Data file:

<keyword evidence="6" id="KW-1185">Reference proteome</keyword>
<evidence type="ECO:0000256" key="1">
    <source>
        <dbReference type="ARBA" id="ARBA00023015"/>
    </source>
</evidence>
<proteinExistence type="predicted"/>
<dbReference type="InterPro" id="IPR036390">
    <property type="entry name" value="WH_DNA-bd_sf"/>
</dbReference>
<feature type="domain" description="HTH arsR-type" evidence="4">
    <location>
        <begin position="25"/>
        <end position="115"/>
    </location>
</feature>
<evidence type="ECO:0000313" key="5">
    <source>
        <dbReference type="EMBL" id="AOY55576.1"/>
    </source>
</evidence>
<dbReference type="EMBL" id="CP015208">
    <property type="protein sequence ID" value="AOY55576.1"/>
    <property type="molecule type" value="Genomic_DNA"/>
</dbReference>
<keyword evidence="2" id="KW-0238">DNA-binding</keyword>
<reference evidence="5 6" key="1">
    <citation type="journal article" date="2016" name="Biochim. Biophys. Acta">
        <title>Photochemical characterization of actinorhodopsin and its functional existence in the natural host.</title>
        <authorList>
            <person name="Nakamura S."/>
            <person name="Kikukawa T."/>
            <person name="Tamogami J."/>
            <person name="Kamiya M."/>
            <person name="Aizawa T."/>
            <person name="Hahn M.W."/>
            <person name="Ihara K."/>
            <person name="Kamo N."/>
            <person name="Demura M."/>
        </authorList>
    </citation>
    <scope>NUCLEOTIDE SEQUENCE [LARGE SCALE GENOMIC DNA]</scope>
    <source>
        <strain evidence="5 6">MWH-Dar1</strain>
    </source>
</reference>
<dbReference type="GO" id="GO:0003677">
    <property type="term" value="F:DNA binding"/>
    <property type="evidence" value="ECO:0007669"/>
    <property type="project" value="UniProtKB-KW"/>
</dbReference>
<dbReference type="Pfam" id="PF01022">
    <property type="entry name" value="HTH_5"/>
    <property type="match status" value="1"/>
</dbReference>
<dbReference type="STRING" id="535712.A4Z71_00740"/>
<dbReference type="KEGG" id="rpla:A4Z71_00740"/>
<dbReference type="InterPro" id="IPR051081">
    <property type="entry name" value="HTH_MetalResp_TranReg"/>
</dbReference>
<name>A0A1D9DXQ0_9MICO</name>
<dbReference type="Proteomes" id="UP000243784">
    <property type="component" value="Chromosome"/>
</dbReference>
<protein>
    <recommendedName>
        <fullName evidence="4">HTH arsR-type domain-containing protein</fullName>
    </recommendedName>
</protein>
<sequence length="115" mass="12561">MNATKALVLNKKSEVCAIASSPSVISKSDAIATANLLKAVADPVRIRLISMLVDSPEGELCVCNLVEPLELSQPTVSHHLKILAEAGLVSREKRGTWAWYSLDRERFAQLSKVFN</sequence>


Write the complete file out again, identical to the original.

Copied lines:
<keyword evidence="6" id="KW-1185">Reference proteome</keyword>
<evidence type="ECO:0000256" key="1">
    <source>
        <dbReference type="ARBA" id="ARBA00023015"/>
    </source>
</evidence>
<proteinExistence type="predicted"/>
<dbReference type="InterPro" id="IPR036390">
    <property type="entry name" value="WH_DNA-bd_sf"/>
</dbReference>
<feature type="domain" description="HTH arsR-type" evidence="4">
    <location>
        <begin position="25"/>
        <end position="115"/>
    </location>
</feature>
<evidence type="ECO:0000313" key="5">
    <source>
        <dbReference type="EMBL" id="AOY55576.1"/>
    </source>
</evidence>
<dbReference type="EMBL" id="CP015208">
    <property type="protein sequence ID" value="AOY55576.1"/>
    <property type="molecule type" value="Genomic_DNA"/>
</dbReference>
<keyword evidence="2" id="KW-0238">DNA-binding</keyword>
<reference evidence="5 6" key="1">
    <citation type="journal article" date="2016" name="Biochim. Biophys. Acta">
        <title>Photochemical characterization of actinorhodopsin and its functional existence in the natural host.</title>
        <authorList>
            <person name="Nakamura S."/>
            <person name="Kikukawa T."/>
            <person name="Tamogami J."/>
            <person name="Kamiya M."/>
            <person name="Aizawa T."/>
            <person name="Hahn M.W."/>
            <person name="Ihara K."/>
            <person name="Kamo N."/>
            <person name="Demura M."/>
        </authorList>
    </citation>
    <scope>NUCLEOTIDE SEQUENCE [LARGE SCALE GENOMIC DNA]</scope>
    <source>
        <strain evidence="5 6">MWH-Dar1</strain>
    </source>
</reference>
<dbReference type="GO" id="GO:0003677">
    <property type="term" value="F:DNA binding"/>
    <property type="evidence" value="ECO:0007669"/>
    <property type="project" value="UniProtKB-KW"/>
</dbReference>
<dbReference type="Pfam" id="PF01022">
    <property type="entry name" value="HTH_5"/>
    <property type="match status" value="1"/>
</dbReference>
<dbReference type="STRING" id="535712.A4Z71_00740"/>
<dbReference type="KEGG" id="rpla:A4Z71_00740"/>
<dbReference type="InterPro" id="IPR051081">
    <property type="entry name" value="HTH_MetalResp_TranReg"/>
</dbReference>
<name>A0A1D9DXQ0_9MICO</name>
<dbReference type="Proteomes" id="UP000243784">
    <property type="component" value="Chromosome"/>
</dbReference>
<protein>
    <recommendedName>
        <fullName evidence="4">HTH arsR-type domain-containing protein</fullName>
    </recommendedName>
</protein>
<sequence length="115" mass="12561">MNATKALVLNKKSEVCAIASSPSVISKSDAIATANLLKAVADPVRIRLISMLVDSPEGELCVCNLVEPLELSQPTVSHHLKILAEAGLVSREKRGTWAWYSLDRERFAQLSKVFN</sequence>